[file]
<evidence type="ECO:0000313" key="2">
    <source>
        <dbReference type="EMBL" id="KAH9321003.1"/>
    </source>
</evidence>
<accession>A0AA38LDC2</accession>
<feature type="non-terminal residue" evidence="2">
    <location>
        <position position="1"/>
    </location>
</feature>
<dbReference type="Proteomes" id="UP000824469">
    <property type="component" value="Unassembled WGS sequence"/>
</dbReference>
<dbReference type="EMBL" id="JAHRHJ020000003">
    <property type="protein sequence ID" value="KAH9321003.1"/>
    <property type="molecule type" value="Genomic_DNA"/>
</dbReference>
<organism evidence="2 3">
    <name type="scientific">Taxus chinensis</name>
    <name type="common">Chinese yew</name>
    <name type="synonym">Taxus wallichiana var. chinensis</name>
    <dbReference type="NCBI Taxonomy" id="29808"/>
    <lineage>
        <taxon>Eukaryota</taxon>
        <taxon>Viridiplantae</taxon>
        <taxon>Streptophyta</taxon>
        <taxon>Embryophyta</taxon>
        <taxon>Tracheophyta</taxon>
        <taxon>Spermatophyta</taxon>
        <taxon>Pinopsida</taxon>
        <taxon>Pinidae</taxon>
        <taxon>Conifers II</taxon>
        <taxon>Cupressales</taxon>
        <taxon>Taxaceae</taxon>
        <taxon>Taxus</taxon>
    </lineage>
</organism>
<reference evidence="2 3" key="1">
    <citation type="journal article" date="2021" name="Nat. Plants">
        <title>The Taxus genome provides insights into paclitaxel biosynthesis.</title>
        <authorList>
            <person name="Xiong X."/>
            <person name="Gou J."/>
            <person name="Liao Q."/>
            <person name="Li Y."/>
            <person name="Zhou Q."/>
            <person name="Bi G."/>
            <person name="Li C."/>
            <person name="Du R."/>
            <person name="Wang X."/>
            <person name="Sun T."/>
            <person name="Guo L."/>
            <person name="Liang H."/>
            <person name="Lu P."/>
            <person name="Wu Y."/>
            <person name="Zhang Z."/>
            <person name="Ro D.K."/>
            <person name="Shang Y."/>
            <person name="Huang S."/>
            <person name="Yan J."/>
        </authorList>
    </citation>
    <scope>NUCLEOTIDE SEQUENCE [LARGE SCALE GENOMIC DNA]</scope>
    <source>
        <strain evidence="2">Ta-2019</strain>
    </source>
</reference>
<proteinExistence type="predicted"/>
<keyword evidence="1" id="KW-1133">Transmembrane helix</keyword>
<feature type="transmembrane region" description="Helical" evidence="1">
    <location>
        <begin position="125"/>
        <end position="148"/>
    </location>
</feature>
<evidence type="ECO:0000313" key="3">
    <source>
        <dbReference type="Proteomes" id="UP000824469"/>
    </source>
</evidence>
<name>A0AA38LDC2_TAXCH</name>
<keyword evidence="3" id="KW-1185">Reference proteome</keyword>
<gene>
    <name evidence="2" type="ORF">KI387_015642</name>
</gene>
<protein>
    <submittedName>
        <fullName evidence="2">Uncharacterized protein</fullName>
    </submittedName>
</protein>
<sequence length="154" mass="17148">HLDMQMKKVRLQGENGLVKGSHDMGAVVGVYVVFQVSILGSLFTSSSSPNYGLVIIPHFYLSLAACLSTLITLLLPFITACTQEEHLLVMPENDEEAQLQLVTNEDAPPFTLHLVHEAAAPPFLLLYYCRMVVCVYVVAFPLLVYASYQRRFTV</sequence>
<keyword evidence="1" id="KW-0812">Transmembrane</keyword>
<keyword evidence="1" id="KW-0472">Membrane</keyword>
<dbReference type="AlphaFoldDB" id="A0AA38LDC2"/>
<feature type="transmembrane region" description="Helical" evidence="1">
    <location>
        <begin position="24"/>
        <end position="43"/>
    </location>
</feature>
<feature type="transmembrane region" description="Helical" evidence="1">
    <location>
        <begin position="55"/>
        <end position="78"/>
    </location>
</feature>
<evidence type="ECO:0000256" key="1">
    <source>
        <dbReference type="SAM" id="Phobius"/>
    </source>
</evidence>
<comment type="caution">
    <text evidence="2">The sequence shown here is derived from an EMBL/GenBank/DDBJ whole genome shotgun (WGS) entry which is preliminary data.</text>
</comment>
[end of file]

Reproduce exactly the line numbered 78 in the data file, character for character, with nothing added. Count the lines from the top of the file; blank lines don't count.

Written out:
    <source>